Dog Fight: Pit Bull Attack!

One Saturday morning two weeks ago, I let my dogs out into our fenced-in front yard. It was still dark. They started barking.  Then, chaos.

A pack of three pit bulls forced their way in through a hole in the fence and immediately attacked. It was horrible. My dogs were York, a 65-pound black Lab, Savane, a 45-pound  senior Spaniel, and Cookie, a 15-pound Chi-Spaniel. These attacking dogs were a muscular 70 pounds each.

One dog chased after tiny Cookie. York, our Alpha dog tried to protect her. He got bitten in the flank for his efforts. Cookie raced into the shelter of the bougainvillea vines, and the pit bull followed.

Bougainvillea are beautiful, but their thorns are a deterrence. Near the roots is a small, cave-like space. Here is where Cookie went to hide. It may have saved her life.

Bougainvillea in bloom
Bougainvillea in bloom

I ran into the bougainvillea after Cookie and the pit bull. I was hitting the pit bull in the eyes and snout with my metal flashlight. I was kicking. The pit bull was trying to shake Cookie by the neck as if killing a cat or squirrel. This went on for an eternity.

Suddenly, Cookie got free. She scampered across the yard and under my car. The pit bull joined the two others who had Savane on his back, still biting Savane, although Savane had surrendered.

I started yelling and kicking. My husband, who’d been asleep, came out and joined me, and the stray pit bulls finally left.

All our three dogs required stitches at the vet’s.  York only had one deep bite. Cookie’s abdomen had a huge gash, but luckily no internal damage. Cookie’s leg was also slashed so deeply, the vet put a wrap around the whole leg. But Savane was injured the worst. He had a ring of bite marks around his neck where normally a collar would go. Cookie and Savane’s wounds required drains.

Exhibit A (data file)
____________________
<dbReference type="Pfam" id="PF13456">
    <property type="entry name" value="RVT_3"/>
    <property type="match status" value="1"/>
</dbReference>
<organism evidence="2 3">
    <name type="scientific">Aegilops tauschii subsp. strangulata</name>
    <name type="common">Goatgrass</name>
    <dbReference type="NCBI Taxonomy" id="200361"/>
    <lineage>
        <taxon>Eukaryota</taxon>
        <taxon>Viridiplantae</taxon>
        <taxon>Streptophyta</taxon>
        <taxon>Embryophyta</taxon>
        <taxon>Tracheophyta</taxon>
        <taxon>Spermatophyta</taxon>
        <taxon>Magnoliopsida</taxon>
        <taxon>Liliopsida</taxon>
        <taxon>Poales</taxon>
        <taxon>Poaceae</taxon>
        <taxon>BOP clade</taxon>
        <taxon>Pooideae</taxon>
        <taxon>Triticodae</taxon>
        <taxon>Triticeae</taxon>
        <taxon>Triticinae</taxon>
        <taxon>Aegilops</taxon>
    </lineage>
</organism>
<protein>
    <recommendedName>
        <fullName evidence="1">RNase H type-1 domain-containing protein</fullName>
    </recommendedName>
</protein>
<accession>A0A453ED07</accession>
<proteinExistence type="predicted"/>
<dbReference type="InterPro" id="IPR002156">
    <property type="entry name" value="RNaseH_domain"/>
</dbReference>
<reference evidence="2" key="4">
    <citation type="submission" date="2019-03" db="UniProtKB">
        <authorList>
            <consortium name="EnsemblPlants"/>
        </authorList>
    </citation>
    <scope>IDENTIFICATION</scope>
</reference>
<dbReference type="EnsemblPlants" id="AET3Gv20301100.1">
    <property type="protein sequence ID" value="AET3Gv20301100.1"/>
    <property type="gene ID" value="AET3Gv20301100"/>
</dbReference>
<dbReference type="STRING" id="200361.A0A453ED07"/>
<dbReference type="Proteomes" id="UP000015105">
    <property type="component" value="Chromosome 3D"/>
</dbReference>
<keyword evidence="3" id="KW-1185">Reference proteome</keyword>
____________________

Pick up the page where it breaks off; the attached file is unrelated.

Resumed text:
I blame this incident on bad dog owners. I have nothing against pit bulls: my family member has two pits bull mix dogs who are sweet and non-aggressive. I feel it’s wrong to train your dog to be aggressive and dangerous to other dogs or to people.

I wrote an article for Cultural Weekly about the dog fight. The article has more photos and details. Here’s the link:

https://www.culturalweekly.com/dog-fight-lives/

 

 

 

 

 

 

 

Gone to the Dogs

I have a new artistic obsession: drawing pictures of dogs. I use a Sharpie in my sketchbook and/or a stylus on the computer.

Cookie with her ball
Cookie with her ball

It’s wonderful sitting quietly and closely observing my dogs York (black Lab), Savane (Spaniel mix), and Cookie (Chi-Spaniel) so I can draw them on the spot in my sketchbook.

York, the friendly Lab
York, the friendly Lab

I did notice I have a lot of sketches of sleeping dogs–snoozing appears to be my dogs’ main activity besides barking.

Savane resting on rug
Savane resting on rug

My dogs are always waiting to bark at something. Are you familiar with that John Yamus poem “my dogs” where he describes his dogs “when they’re not / barking, / they’re sitting there / waiting for something / to bark at”? Those are my dogs to a T.

 

I’m lucky my dogs sleep most of the time instead of barking. Although they know when it’s five o’clock, dinner time, they’re pretty oblivious the rest of the time….

Cookie, our princess, yawning
Cookie, our princess, yawning

 

 

 

Writer on the Storm

The hurricane arrives, and it is  loud. The over-hundred-miles-an-hour wind howls like a freight train.

The hurricane is coming, the hurricane is coming! I live in Central Florida, right smack in Hurricane Irma”s path. When we find out the storm is headed straight for us, we stoc up on flashlights, water, and gasoline.

The winds have picked up by 5 o’clock Sunday when our guests arrive, two young men and their dog, cat, and four kittens. They rent a mobile home, unsafe in a hurricane. Our house is solid concrete block.

The hurricane arrives, and it is  loud. The over-hundred-miles-an-hour wind howls like a freight train. The electric power surges periodically. We hold our breaths, expecting the electricity to go out. It finally does at 1:30 a.m.

Right about then, the eye of the storm arrives.

More on this story later…